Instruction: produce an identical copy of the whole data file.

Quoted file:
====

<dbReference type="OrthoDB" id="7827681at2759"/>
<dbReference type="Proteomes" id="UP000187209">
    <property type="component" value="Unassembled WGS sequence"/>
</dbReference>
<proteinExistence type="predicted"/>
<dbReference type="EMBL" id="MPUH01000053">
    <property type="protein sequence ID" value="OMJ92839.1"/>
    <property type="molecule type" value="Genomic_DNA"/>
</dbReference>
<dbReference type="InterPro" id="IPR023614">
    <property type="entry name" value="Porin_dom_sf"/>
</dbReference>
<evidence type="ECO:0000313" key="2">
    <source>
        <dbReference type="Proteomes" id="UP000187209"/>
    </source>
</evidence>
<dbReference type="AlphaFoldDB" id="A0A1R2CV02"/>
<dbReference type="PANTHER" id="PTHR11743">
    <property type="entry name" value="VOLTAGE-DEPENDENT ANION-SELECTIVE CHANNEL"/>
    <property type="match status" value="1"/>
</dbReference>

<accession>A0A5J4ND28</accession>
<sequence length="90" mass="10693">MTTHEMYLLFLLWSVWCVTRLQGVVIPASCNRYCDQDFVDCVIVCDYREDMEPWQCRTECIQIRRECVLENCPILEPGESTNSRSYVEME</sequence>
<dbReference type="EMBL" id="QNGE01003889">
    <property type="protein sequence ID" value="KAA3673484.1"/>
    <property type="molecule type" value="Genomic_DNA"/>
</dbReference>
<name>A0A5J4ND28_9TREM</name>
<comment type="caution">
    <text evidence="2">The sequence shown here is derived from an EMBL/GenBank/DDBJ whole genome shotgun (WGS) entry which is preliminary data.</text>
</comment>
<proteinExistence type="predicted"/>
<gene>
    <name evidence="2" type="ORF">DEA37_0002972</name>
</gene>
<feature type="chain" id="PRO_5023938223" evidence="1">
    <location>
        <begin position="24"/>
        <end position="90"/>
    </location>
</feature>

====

<dbReference type="OrthoDB" id="7827681at2759"/>
<dbReference type="Proteomes" id="UP000187209">
    <property type="component" value="Unassembled WGS sequence"/>
</dbReference>
<proteinExistence type="predicted"/>
<dbReference type="EMBL" id="MPUH01000053">
    <property type="protein sequence ID" value="OMJ92839.1"/>
    <property type="molecule type" value="Genomic_DNA"/>
</dbReference>
<dbReference type="InterPro" id="IPR023614">
    <property type="entry name" value="Porin_dom_sf"/>
</dbReference>
<evidence type="ECO:0000313" key="2">
    <source>
        <dbReference type="Proteomes" id="UP000187209"/>
    </source>
</evidence>
<dbReference type="AlphaFoldDB" id="A0A1R2CV02"/>
<dbReference type="PANTHER" id="PTHR11743">
    <property type="entry name" value="VOLTAGE-DEPENDENT ANION-SELECTIVE CHANNEL"/>
    <property type="match status" value="1"/>
</dbReference>

<accession>A0A5J4ND28</accession>
<sequence length="90" mass="10693">MTTHEMYLLFLLWSVWCVTRLQGVVIPASCNRYCDQDFVDCVIVCDYREDMEPWQCRTECIQIRRECVLENCPILEPGESTNSRSYVEME</sequence>
<dbReference type="EMBL" id="QNGE01003889">
    <property type="protein sequence ID" value="KAA3673484.1"/>
    <property type="molecule type" value="Genomic_DNA"/>
</dbReference>
<name>A0A5J4ND28_9TREM</name>
<comment type="caution">
    <text evidence="2">The sequence shown here is derived from an EMBL/GenBank/DDBJ whole genome shotgun (WGS) entry which is preliminary data.</text>
</comment>
<proteinExistence type="predicted"/>
<gene>
    <name evidence="2" type="ORF">DEA37_0002972</name>
</gene>
<feature type="chain" id="PRO_5023938223" evidence="1">
    <location>
        <begin position="24"/>
        <end position="90"/>
    </location>
</feature>